Kagura was (and still is) a Shintoism ritual dance that originated from the royal family over 1,200 years ago. Then many of the localities adopted the dances and mixed their own traditions so there are many unique regional Kagura dances. Amongst them, Iwami Kagura from Shimane Prefecture is known to have its high entertainment element with Kabuki-like vibrant costumes and acting/dancing, which will be unforgettable once experienced. Out of the total of 33 Iwami Kagura show pieces, we will show you the most popular “Orochi” piece as the last act of the event.

This free public program is supported by New York State Council on the Arts, NYC Cultural Affairs.  



AGES OF ENCHANTMENT 2023 is made possible by the New York State Council on the Arts with the support of the Office of the Governor and the New York State Legislature.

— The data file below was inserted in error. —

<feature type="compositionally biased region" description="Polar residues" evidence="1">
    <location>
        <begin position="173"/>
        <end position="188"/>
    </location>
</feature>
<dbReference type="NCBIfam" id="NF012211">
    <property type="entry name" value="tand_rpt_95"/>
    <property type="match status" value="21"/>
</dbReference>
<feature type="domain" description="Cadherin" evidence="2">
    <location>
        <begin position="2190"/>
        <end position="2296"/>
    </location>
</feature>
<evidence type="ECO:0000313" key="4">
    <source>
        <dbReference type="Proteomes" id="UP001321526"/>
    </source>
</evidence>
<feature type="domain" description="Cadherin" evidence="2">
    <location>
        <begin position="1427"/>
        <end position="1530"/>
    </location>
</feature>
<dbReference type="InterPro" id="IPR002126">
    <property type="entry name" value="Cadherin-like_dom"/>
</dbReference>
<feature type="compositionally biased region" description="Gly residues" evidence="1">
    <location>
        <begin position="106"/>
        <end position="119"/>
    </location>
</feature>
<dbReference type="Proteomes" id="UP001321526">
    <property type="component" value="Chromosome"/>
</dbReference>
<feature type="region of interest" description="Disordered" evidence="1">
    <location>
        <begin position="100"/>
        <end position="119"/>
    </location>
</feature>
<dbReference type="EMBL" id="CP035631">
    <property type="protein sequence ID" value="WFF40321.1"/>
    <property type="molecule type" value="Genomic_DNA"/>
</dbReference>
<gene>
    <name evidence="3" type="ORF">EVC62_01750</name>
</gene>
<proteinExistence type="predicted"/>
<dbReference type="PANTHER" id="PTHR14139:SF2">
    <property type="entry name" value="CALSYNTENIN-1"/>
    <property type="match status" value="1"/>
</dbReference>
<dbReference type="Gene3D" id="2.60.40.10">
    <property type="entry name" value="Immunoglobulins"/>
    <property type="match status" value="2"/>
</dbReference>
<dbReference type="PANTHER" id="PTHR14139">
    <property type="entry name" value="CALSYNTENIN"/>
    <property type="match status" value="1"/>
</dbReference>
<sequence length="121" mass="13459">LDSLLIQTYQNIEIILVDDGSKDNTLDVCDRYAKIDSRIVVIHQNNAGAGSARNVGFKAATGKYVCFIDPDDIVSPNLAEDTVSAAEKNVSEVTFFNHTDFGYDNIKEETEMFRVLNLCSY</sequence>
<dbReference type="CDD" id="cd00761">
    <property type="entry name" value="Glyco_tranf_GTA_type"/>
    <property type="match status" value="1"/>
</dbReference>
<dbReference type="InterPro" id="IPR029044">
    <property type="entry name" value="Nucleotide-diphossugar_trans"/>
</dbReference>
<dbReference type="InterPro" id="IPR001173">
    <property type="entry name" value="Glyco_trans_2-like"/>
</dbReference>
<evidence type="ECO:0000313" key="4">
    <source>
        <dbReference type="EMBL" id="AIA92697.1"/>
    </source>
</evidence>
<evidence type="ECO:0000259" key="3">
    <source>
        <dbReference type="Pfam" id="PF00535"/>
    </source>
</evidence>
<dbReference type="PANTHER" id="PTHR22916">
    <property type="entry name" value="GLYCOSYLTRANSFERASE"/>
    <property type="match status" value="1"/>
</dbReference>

KIARA PHILLIPS (MC for Entire Event)  Born and raised in New York City, Kiara has used her fluent Japanese skills to freelance as a restaurant consultant; dabble in interpreting; travel as a dialect coach; and repeatedly appear on popular Japanese shows as a TV personality. This year she’s developing her own talk show, guesting on podcasts discussing her bilingual adventures and flirting with the idea of starting a jazz band as a vocalist. After over 10 years of focusing solely on the language and food culture of Japan, Kiara is excited for this chance to explore more about kimono culture with Japan Performing Arts.